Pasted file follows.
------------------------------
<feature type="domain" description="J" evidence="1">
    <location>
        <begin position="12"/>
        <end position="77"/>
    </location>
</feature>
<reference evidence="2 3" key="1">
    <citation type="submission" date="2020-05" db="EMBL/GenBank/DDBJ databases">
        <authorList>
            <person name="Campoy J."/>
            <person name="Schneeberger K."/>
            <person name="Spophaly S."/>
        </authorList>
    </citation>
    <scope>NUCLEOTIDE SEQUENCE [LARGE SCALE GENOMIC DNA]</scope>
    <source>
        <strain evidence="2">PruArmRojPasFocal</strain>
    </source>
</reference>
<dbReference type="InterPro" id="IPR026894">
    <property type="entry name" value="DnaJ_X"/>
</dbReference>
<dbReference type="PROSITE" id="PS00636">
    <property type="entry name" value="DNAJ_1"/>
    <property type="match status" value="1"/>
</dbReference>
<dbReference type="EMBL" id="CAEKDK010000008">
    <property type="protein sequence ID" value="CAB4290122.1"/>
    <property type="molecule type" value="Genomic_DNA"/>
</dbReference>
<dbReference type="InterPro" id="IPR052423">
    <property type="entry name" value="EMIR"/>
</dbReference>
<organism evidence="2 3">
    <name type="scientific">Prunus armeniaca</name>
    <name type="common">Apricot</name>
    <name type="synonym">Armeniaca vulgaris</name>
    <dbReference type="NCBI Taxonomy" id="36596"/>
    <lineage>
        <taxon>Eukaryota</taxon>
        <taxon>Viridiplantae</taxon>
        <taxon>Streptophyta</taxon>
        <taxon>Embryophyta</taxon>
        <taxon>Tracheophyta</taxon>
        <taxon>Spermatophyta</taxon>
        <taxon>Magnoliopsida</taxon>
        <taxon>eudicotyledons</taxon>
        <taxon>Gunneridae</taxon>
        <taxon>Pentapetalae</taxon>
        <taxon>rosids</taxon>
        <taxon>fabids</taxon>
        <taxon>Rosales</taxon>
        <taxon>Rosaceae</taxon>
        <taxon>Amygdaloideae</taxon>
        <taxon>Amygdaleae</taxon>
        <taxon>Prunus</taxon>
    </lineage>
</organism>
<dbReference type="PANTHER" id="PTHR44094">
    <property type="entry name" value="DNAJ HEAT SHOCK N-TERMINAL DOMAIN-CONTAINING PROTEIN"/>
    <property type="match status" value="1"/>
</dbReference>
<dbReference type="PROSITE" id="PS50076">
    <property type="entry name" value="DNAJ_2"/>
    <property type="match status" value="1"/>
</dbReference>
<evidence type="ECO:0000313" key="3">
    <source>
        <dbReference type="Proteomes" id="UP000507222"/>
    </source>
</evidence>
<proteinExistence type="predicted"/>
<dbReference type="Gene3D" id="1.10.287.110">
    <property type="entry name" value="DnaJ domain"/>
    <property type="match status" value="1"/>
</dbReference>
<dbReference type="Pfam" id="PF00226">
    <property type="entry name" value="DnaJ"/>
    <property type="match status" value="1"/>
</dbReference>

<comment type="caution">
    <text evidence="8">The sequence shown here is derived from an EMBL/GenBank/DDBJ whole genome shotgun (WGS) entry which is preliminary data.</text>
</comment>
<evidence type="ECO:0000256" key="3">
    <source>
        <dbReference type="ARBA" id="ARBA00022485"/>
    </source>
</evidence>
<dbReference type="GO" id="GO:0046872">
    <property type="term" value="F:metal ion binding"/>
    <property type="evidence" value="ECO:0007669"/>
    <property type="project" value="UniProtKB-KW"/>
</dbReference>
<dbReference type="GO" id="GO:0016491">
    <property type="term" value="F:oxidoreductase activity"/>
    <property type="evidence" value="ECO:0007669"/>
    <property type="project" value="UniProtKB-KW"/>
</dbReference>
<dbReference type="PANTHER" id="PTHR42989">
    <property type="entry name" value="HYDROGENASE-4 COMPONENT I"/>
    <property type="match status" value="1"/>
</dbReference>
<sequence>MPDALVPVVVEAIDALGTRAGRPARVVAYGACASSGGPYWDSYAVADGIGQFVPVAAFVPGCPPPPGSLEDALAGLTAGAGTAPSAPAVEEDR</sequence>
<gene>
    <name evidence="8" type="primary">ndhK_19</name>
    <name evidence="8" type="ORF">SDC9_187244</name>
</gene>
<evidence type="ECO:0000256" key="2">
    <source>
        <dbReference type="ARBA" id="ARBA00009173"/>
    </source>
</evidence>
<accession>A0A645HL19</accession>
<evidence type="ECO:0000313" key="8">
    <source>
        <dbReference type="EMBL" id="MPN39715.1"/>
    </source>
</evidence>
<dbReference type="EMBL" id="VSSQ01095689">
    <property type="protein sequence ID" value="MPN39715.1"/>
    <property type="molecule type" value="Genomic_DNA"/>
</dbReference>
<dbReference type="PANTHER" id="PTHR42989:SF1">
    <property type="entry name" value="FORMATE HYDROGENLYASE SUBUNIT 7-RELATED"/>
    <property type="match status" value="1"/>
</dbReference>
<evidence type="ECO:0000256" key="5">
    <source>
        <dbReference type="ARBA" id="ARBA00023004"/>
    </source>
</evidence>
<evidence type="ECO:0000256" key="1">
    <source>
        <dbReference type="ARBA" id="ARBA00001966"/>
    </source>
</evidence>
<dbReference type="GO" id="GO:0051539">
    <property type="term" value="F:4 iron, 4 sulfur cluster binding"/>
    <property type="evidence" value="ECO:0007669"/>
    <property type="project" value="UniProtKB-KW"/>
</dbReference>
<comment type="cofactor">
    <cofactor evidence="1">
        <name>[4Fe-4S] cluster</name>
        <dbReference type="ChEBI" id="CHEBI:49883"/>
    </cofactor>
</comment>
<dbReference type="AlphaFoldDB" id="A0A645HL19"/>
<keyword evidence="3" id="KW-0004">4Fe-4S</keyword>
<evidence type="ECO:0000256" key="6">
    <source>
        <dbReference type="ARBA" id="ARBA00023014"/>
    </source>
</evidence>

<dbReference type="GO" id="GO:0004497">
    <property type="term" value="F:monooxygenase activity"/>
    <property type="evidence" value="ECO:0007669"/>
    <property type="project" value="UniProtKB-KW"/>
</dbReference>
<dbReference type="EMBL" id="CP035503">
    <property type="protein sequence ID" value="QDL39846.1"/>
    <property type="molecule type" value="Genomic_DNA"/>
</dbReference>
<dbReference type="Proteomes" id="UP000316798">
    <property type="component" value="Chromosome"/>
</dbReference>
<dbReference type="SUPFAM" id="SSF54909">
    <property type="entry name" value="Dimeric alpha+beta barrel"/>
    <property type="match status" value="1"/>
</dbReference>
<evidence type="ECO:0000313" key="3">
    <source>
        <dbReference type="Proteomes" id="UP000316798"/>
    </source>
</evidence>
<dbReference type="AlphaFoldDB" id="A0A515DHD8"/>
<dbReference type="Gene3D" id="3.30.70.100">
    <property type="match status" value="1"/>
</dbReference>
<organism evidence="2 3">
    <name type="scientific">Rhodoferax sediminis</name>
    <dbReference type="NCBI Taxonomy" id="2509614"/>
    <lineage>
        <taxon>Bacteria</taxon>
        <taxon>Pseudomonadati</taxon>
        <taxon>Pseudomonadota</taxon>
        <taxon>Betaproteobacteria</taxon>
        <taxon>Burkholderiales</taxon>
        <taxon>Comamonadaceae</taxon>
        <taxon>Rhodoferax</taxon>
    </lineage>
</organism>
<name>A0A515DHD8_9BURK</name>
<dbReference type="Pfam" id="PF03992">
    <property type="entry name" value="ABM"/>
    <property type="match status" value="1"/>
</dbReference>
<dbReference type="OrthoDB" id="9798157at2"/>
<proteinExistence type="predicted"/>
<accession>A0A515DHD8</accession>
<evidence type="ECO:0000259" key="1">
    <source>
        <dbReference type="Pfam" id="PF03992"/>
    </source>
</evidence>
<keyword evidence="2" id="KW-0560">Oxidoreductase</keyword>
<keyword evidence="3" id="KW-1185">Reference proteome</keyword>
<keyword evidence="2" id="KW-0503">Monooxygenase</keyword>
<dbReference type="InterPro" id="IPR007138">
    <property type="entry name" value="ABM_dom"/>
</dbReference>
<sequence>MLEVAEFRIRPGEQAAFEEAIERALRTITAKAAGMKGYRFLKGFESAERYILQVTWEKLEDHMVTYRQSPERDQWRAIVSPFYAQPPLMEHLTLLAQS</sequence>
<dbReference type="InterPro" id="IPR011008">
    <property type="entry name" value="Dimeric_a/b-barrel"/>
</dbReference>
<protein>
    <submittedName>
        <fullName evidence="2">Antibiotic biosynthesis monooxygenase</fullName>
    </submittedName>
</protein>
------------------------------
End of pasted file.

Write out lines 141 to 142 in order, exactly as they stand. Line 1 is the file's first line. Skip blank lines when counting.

</dbReference>
<comment type="cofactor">